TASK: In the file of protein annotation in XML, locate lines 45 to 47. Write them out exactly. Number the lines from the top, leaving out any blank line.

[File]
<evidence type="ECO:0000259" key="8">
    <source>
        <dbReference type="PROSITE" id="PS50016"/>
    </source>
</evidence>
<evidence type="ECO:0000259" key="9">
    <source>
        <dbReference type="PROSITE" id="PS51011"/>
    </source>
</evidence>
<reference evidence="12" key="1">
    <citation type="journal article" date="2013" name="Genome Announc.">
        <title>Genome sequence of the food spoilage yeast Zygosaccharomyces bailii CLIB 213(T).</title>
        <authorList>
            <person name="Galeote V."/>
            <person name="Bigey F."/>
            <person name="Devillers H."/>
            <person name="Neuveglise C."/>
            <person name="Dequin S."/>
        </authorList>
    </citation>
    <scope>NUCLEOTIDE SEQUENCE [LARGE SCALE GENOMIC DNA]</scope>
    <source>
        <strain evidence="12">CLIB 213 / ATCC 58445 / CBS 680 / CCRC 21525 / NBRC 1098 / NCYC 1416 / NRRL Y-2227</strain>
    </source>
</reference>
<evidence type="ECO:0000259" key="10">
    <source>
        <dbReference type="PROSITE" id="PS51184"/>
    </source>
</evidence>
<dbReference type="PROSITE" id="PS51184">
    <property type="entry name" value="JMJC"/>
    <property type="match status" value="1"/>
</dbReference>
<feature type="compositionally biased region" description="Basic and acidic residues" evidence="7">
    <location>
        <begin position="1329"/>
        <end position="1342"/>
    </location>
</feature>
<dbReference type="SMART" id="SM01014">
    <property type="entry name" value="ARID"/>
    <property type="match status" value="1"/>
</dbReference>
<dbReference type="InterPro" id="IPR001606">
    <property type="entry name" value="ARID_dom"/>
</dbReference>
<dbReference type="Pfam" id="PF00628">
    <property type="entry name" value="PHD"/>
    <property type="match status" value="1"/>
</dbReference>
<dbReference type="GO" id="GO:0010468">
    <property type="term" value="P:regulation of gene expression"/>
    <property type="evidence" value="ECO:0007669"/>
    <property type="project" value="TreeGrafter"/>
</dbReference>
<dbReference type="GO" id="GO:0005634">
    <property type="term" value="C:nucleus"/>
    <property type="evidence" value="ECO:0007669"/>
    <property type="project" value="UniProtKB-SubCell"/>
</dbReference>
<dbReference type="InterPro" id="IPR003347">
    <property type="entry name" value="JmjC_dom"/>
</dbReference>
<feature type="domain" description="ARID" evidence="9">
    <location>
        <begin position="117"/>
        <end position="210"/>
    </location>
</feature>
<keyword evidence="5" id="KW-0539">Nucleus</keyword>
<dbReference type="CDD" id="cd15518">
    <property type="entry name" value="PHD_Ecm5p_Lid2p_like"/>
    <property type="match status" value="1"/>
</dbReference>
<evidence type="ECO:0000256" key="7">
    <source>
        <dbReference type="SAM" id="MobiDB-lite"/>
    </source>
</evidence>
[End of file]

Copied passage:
</dbReference>
<dbReference type="InterPro" id="IPR001606">
    <property type="entry name" value="ARID_dom"/>